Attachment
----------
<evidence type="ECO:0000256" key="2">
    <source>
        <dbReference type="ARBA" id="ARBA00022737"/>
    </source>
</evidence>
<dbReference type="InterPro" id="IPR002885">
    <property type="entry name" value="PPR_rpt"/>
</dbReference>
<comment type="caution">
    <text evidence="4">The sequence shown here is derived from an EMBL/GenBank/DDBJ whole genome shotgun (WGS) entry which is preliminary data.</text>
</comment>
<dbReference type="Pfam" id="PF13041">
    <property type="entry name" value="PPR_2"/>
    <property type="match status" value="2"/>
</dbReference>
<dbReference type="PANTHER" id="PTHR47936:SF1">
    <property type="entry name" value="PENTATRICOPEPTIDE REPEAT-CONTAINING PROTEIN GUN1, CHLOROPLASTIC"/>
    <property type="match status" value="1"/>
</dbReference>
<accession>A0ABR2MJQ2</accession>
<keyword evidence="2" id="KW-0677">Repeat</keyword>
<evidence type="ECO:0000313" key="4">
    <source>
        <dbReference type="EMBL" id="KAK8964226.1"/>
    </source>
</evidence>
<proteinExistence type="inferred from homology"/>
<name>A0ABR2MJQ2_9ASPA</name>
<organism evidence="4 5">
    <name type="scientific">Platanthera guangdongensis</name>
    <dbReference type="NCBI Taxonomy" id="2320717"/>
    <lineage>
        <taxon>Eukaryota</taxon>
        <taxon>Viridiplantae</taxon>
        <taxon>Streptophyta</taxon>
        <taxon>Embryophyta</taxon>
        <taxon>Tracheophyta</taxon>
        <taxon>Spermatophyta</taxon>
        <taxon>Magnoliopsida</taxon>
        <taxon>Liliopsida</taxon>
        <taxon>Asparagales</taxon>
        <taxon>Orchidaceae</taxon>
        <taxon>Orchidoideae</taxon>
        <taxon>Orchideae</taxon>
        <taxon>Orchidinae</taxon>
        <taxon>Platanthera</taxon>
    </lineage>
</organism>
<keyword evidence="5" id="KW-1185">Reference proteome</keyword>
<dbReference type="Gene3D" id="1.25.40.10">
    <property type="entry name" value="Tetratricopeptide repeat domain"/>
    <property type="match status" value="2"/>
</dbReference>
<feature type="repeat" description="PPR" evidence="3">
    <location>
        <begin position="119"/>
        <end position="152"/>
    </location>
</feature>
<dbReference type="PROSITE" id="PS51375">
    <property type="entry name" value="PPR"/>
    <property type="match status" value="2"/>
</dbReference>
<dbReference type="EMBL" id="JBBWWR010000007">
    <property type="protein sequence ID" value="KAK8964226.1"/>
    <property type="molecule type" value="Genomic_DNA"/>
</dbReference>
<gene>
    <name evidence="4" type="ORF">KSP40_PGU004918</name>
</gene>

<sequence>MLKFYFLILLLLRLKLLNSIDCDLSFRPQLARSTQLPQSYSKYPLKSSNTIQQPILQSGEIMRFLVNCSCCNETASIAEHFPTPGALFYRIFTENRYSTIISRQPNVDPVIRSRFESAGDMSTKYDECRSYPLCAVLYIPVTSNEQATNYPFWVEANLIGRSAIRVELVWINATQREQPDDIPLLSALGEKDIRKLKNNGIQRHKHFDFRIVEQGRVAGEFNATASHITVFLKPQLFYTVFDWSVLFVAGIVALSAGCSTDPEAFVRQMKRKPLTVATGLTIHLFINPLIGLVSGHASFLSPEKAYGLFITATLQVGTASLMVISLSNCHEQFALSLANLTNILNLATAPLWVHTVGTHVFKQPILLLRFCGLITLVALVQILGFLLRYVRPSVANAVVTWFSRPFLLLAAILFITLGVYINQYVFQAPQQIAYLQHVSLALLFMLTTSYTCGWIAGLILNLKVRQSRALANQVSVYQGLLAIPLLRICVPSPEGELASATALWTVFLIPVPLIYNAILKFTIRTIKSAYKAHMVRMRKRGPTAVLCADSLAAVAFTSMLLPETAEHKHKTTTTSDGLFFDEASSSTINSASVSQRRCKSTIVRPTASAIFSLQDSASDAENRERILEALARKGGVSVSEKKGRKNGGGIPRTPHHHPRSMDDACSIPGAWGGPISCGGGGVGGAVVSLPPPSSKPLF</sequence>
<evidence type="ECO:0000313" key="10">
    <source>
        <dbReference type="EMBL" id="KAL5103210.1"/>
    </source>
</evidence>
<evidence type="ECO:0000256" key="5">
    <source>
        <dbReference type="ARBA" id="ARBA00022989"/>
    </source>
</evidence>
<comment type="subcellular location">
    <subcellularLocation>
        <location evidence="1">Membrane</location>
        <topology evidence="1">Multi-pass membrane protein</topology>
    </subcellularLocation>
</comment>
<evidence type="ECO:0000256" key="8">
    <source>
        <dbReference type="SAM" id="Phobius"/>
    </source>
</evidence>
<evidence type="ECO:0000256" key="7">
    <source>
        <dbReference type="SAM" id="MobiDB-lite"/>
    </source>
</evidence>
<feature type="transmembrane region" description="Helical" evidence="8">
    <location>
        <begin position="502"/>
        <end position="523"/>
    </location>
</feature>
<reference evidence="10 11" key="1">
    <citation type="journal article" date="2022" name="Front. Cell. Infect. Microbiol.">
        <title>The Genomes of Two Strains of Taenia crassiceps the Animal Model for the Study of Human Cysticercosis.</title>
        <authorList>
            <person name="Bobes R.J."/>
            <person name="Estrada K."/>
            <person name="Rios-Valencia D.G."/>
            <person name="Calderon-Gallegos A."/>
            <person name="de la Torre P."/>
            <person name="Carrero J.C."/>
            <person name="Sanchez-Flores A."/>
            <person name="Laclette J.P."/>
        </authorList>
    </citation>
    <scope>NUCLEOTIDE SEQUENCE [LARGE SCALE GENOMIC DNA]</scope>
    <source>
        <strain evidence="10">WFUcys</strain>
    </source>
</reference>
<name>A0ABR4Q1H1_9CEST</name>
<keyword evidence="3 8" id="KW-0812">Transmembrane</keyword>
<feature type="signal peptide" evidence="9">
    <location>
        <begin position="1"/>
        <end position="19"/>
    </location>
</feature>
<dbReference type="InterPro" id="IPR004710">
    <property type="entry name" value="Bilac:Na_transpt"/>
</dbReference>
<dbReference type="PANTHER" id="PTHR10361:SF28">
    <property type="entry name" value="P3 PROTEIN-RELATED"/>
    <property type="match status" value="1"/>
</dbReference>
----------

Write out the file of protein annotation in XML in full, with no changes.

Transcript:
<evidence type="ECO:0000256" key="2">
    <source>
        <dbReference type="ARBA" id="ARBA00022737"/>
    </source>
</evidence>
<dbReference type="InterPro" id="IPR002885">
    <property type="entry name" value="PPR_rpt"/>
</dbReference>
<comment type="caution">
    <text evidence="4">The sequence shown here is derived from an EMBL/GenBank/DDBJ whole genome shotgun (WGS) entry which is preliminary data.</text>
</comment>
<dbReference type="Pfam" id="PF13041">
    <property type="entry name" value="PPR_2"/>
    <property type="match status" value="2"/>
</dbReference>
<dbReference type="PANTHER" id="PTHR47936:SF1">
    <property type="entry name" value="PENTATRICOPEPTIDE REPEAT-CONTAINING PROTEIN GUN1, CHLOROPLASTIC"/>
    <property type="match status" value="1"/>
</dbReference>
<accession>A0ABR2MJQ2</accession>
<keyword evidence="2" id="KW-0677">Repeat</keyword>
<evidence type="ECO:0000313" key="4">
    <source>
        <dbReference type="EMBL" id="KAK8964226.1"/>
    </source>
</evidence>
<proteinExistence type="inferred from homology"/>
<name>A0ABR2MJQ2_9ASPA</name>
<organism evidence="4 5">
    <name type="scientific">Platanthera guangdongensis</name>
    <dbReference type="NCBI Taxonomy" id="2320717"/>
    <lineage>
        <taxon>Eukaryota</taxon>
        <taxon>Viridiplantae</taxon>
        <taxon>Streptophyta</taxon>
        <taxon>Embryophyta</taxon>
        <taxon>Tracheophyta</taxon>
        <taxon>Spermatophyta</taxon>
        <taxon>Magnoliopsida</taxon>
        <taxon>Liliopsida</taxon>
        <taxon>Asparagales</taxon>
        <taxon>Orchidaceae</taxon>
        <taxon>Orchidoideae</taxon>
        <taxon>Orchideae</taxon>
        <taxon>Orchidinae</taxon>
        <taxon>Platanthera</taxon>
    </lineage>
</organism>
<keyword evidence="5" id="KW-1185">Reference proteome</keyword>
<dbReference type="Gene3D" id="1.25.40.10">
    <property type="entry name" value="Tetratricopeptide repeat domain"/>
    <property type="match status" value="2"/>
</dbReference>
<feature type="repeat" description="PPR" evidence="3">
    <location>
        <begin position="119"/>
        <end position="152"/>
    </location>
</feature>
<dbReference type="PROSITE" id="PS51375">
    <property type="entry name" value="PPR"/>
    <property type="match status" value="2"/>
</dbReference>
<dbReference type="EMBL" id="JBBWWR010000007">
    <property type="protein sequence ID" value="KAK8964226.1"/>
    <property type="molecule type" value="Genomic_DNA"/>
</dbReference>
<gene>
    <name evidence="4" type="ORF">KSP40_PGU004918</name>
</gene>

<sequence>MLKFYFLILLLLRLKLLNSIDCDLSFRPQLARSTQLPQSYSKYPLKSSNTIQQPILQSGEIMRFLVNCSCCNETASIAEHFPTPGALFYRIFTENRYSTIISRQPNVDPVIRSRFESAGDMSTKYDECRSYPLCAVLYIPVTSNEQATNYPFWVEANLIGRSAIRVELVWINATQREQPDDIPLLSALGEKDIRKLKNNGIQRHKHFDFRIVEQGRVAGEFNATASHITVFLKPQLFYTVFDWSVLFVAGIVALSAGCSTDPEAFVRQMKRKPLTVATGLTIHLFINPLIGLVSGHASFLSPEKAYGLFITATLQVGTASLMVISLSNCHEQFALSLANLTNILNLATAPLWVHTVGTHVFKQPILLLRFCGLITLVALVQILGFLLRYVRPSVANAVVTWFSRPFLLLAAILFITLGVYINQYVFQAPQQIAYLQHVSLALLFMLTTSYTCGWIAGLILNLKVRQSRALANQVSVYQGLLAIPLLRICVPSPEGELASATALWTVFLIPVPLIYNAILKFTIRTIKSAYKAHMVRMRKRGPTAVLCADSLAAVAFTSMLLPETAEHKHKTTTTSDGLFFDEASSSTINSASVSQRRCKSTIVRPTASAIFSLQDSASDAENRERILEALARKGGVSVSEKKGRKNGGGIPRTPHHHPRSMDDACSIPGAWGGPISCGGGGVGGAVVSLPPPSSKPLF</sequence>
<evidence type="ECO:0000313" key="10">
    <source>
        <dbReference type="EMBL" id="KAL5103210.1"/>
    </source>
</evidence>
<evidence type="ECO:0000256" key="5">
    <source>
        <dbReference type="ARBA" id="ARBA00022989"/>
    </source>
</evidence>
<comment type="subcellular location">
    <subcellularLocation>
        <location evidence="1">Membrane</location>
        <topology evidence="1">Multi-pass membrane protein</topology>
    </subcellularLocation>
</comment>
<evidence type="ECO:0000256" key="8">
    <source>
        <dbReference type="SAM" id="Phobius"/>
    </source>
</evidence>
<evidence type="ECO:0000256" key="7">
    <source>
        <dbReference type="SAM" id="MobiDB-lite"/>
    </source>
</evidence>
<feature type="transmembrane region" description="Helical" evidence="8">
    <location>
        <begin position="502"/>
        <end position="523"/>
    </location>
</feature>
<reference evidence="10 11" key="1">
    <citation type="journal article" date="2022" name="Front. Cell. Infect. Microbiol.">
        <title>The Genomes of Two Strains of Taenia crassiceps the Animal Model for the Study of Human Cysticercosis.</title>
        <authorList>
            <person name="Bobes R.J."/>
            <person name="Estrada K."/>
            <person name="Rios-Valencia D.G."/>
            <person name="Calderon-Gallegos A."/>
            <person name="de la Torre P."/>
            <person name="Carrero J.C."/>
            <person name="Sanchez-Flores A."/>
            <person name="Laclette J.P."/>
        </authorList>
    </citation>
    <scope>NUCLEOTIDE SEQUENCE [LARGE SCALE GENOMIC DNA]</scope>
    <source>
        <strain evidence="10">WFUcys</strain>
    </source>
</reference>
<name>A0ABR4Q1H1_9CEST</name>
<keyword evidence="3 8" id="KW-0812">Transmembrane</keyword>
<feature type="signal peptide" evidence="9">
    <location>
        <begin position="1"/>
        <end position="19"/>
    </location>
</feature>
<dbReference type="InterPro" id="IPR004710">
    <property type="entry name" value="Bilac:Na_transpt"/>
</dbReference>
<dbReference type="PANTHER" id="PTHR10361:SF28">
    <property type="entry name" value="P3 PROTEIN-RELATED"/>
    <property type="match status" value="1"/>
</dbReference>